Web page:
Australia 207-8 West Indies 202 Australia win by 5 runs
Richie Richardson's dream of cocking a snook at his critics crumbled into dust under the floodlights in Chandigarh yesterday.
The West Indies' preparations for the World Cup were dogged by controversy and disputes centred on Brian Lara and his relationship with his captain. Then there was the vitriol, dismissals and Richardson's decision to call it a day that followed the defeat by Kenya in the group stage.
Against that background, nothing would have given Richardson greater satisfaction than to end his career with World Cup victory, but just when a place in the final against Sri Lanka was in his grasp it was snatched away by a combination of catastrophic batting and Australia's tenacious bowling and fielding.
At 165 for 2 with 43 runs needed off 54 balls, West Indies slumped to 202 all out, with Richardson, himself, making the last misjudgement. That he was left stranded on 49 not out was the result of his attempt to steel a run to the wicketkeeper in the last over, a decision that cost Curtly Ambrose his wicket and brought in the last man, Courtney Walsh. He was bowled first ball by Damien Fleming and the match was lost.
"We should have won this match, we really should have won it," he muttered, in his bemusement mastering the art of understatement that his Caribbean critics will have no time for. "You tell the guys to hit straight, but it's not easy."
It looked it right up to the moment when Shivnarine Chanderpaul, who played beautifully for 80 after opening the innings, forgot that advice in attempting a wild heave at fast bowler Glenn McGrath, the ball pitching into Fleming's hands at mid-on.
Instead of a recognised batsman coming in to join Richardson in pushing singles, the all-rounder Roger Harper appeared and imitated Shivnarine in swinging across the line at McGrath. After he departed, lbw, the batting went from bad to worse.
Ottis Gibson, only fit enough to send down two overs during Australia's innings, came in next, a signal for Australia's captain, Mark Taylor, to recall Shane Warne. The devastating leg-spinner needed a single delivery to dispose of Gibson, having him caught behind off an attempted back-foot force.
In his next over, Jimmy Adams missed a sweep and was pinned leg-before, while Keith Arthurton, with only one run from three innings, edged an ambitious pull against Fleming, departing for a duck.
Warne, who had opened his account with an athletic caught and bowled to remove the opener Courtney Browne, then had Ian Bishop leg-before playing back to finish with 4 for 36.
When the final over began, West Indies needed 10 runs two wickets in hand. Richardson reached 49 by pulling Fleming to the boundary, but then he lost the plot.
While Australia, the pre-tournament favourites, celebrated, West Indies wer pitched back into the kind of suffering they felt after that ignominious by Kenya two weeks ago.
"We were behind all day but we hung in there," Taylor said. "They won 95 per cent of the game ... but we won the last 5 per cent.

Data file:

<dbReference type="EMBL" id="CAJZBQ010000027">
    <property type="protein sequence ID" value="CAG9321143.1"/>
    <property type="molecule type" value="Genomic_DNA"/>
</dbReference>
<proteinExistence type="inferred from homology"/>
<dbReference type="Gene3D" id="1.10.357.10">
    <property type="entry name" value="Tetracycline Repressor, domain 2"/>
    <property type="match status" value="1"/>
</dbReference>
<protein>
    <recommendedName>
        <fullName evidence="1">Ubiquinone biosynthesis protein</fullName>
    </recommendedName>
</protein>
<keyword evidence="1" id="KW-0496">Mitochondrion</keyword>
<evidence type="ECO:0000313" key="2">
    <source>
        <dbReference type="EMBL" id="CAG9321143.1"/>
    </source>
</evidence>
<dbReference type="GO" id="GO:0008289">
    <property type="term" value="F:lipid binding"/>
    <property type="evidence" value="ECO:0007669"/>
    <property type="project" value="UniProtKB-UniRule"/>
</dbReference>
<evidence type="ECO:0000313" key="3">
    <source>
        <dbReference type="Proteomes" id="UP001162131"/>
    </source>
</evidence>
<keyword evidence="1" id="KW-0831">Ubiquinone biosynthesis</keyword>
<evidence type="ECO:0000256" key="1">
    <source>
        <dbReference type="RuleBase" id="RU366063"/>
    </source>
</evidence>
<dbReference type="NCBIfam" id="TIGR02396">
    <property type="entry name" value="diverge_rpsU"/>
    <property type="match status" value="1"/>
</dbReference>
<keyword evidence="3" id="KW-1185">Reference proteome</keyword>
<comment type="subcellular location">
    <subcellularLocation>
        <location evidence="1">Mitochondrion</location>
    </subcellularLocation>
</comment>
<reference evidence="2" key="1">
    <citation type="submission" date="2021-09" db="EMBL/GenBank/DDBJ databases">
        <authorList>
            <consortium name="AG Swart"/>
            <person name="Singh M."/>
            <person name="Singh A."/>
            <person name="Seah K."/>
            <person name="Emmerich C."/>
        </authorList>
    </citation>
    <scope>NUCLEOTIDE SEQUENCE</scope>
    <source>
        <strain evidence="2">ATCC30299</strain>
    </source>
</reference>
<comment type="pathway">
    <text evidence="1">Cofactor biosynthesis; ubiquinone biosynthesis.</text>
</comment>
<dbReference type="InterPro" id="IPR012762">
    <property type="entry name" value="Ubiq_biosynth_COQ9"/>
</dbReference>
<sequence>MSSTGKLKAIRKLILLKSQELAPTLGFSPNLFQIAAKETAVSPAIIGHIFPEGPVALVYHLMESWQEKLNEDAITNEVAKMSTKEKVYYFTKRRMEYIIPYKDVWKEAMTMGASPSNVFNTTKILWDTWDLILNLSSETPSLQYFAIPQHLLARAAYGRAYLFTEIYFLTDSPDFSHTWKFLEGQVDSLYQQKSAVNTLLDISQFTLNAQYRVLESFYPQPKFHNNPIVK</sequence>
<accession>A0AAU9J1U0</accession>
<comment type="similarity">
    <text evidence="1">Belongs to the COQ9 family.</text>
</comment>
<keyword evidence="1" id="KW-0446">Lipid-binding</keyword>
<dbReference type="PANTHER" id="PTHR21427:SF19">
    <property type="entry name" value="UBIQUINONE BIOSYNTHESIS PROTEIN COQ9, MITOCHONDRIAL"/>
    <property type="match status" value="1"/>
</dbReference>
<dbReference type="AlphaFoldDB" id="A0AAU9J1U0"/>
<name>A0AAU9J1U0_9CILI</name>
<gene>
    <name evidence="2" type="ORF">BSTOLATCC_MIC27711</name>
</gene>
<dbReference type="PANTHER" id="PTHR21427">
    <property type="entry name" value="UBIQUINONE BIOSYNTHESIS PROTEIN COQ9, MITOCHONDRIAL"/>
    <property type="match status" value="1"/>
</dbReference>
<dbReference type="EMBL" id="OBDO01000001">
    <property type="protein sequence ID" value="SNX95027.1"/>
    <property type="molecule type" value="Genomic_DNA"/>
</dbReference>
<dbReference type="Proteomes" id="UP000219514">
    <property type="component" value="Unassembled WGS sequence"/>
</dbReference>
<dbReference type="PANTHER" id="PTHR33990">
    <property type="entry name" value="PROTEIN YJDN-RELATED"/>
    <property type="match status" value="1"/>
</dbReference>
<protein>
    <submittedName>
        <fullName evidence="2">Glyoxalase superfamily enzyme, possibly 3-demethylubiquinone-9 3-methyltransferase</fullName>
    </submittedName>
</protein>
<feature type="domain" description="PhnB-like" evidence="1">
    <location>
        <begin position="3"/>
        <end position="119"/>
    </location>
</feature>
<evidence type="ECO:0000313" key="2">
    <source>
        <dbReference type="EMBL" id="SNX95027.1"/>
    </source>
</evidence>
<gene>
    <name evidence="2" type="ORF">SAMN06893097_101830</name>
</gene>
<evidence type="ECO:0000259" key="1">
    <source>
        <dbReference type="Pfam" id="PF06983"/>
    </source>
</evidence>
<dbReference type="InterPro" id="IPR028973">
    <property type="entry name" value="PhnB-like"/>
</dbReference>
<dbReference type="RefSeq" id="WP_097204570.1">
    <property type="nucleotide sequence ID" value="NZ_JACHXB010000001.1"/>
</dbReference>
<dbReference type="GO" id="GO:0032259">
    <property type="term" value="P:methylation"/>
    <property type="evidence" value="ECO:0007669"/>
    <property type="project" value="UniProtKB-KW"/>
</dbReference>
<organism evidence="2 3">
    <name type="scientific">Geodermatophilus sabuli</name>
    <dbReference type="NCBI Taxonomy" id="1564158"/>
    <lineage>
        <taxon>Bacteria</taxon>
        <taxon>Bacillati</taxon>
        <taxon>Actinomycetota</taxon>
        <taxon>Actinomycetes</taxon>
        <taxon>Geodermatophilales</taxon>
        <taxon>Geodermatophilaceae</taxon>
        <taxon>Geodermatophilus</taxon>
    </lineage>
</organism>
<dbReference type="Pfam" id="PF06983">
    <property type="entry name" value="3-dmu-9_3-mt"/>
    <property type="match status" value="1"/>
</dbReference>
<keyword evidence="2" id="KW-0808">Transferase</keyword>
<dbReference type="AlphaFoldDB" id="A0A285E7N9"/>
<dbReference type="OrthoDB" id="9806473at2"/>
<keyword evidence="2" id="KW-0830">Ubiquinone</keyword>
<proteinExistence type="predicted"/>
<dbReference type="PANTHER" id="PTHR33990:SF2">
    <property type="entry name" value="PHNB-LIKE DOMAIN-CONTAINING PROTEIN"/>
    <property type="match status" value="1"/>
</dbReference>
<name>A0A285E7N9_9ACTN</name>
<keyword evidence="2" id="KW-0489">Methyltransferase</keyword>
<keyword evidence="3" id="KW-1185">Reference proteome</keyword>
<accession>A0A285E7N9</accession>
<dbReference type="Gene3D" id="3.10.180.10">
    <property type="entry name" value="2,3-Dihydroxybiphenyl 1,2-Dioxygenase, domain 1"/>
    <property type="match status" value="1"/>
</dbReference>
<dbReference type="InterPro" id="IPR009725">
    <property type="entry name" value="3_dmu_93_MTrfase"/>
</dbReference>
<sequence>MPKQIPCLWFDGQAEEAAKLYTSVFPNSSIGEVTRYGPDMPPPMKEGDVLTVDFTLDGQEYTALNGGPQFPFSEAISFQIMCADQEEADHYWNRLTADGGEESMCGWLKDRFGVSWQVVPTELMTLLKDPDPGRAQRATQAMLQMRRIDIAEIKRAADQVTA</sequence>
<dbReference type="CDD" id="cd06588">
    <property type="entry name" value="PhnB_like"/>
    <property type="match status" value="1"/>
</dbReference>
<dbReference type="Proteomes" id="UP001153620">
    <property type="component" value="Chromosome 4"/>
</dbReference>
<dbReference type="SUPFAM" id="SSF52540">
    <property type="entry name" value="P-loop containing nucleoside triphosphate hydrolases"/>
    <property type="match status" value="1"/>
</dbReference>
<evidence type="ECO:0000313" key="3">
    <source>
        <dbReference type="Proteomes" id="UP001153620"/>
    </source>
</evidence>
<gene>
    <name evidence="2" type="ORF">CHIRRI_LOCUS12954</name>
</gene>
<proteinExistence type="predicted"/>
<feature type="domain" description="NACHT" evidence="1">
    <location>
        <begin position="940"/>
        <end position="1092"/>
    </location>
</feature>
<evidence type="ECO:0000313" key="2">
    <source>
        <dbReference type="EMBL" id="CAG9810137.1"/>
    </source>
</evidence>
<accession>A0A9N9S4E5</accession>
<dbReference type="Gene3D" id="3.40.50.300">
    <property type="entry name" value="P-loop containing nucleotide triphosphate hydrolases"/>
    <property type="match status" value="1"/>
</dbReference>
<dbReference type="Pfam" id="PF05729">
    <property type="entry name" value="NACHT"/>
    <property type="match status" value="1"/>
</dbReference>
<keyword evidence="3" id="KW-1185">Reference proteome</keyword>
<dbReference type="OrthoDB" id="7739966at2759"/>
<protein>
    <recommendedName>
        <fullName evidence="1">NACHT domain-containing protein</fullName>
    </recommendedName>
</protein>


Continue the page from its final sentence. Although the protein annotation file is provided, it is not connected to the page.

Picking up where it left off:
"It was very tense being the semifinal of the World Cup. I thought we fielded a lot better today and bowled a lot better but we batted poorly. So I hope we get it right for the final."
Taylor singled out Warne, and McGrath, whose two wickets included top scorer Shivnarine Chanderpaul, for special praise. They may have wrapped up the victory, but Australia owed the fact that they had a chance at all plenty to four other men.
Steve Waugh picked up the wicket of Brian Lara, who had batted superbly for 45, with a delivery that clipped off stump, and long before that Stuart Law and Michael Bevan had rebuilt Australia's innings from 15 for 4.
Ambrose and Bishop had been devastating with the new ball, sending back Mark Waugh, Taylor, Ricky Ponting and Steve Waugh inside the first 10 overs. Then Law and Bevan put on 138 and Ian Healy contributed to haul the Australian total to 207 for 8, a figure that had looked out of the question earlier on.
Having seen the way Sri Lanka have clattered their way through the opposition to reach the final, the Australians will know that they cannot afford to bat that way on Sunday, but their bowling and fielding were certainly world class.
(Australia won toss)
M E Waugh lbw b Ambrose 0
*M A Taylor b Bishop 1
R T Ponting lbw b Ambrose 0
S R Waugh b Bishop 3
S G Law run out 72
M G Bevan c Richardson b Harper 69
I A Healy run out 31
P R Reiffel run out 7
S K Warne not out 6
Extras (lb11, w5, nb2) 18
Total (for 8, 50 overs) 207
Fall: 1-0, 2-7, 3-8, 4-15, 5-153, 6-171, 7-186, 8-207.
Did not bat: D W Fleming, G D McGrath.
Bowling: Ambrose 10-1-26-2; Bishop 10-1-35-2; Walsh 10-1-33-0; Gibson 2-0-13-0; Harper 9-0-47-1; Adams 9-0-42-0.
S Chanderpaul c Fleming b McGrath 80
C O Browne c & b Warne 10
B C Lara b S Waugh 45
*R B Richardson not out 49
R A Harper lbw b McGrath 2
O D Gibson c Healy b Warne 1
J C Adams lbw b Warne 2
K L T Athurton c Healy b Fleming 0
I A Bishop lbw b Warne 3
C E L Ambrose run out 2
C A Walsh b Fleming 0
Extras (lb4, w2, nb2) 8
Total (49.3 overs) 202
Fall: 1-25, 2-93, 3-165, 4-173, 5-178, 6-183, 7-187, 8-194, 9-202.
Bowling: McGrath 10-2-30-2; Fleming 8.3-0-48-2; Warne 9-0-36-4; M E Waugh 4-0-16-0; S R Waugh 7-0-30-1; Reiffel 5-0-13-0; Bevan 4-0-12-0; Law 2- 0-13-0.
Umpires: B C Cooray and S Venkataraghavan.Reuse content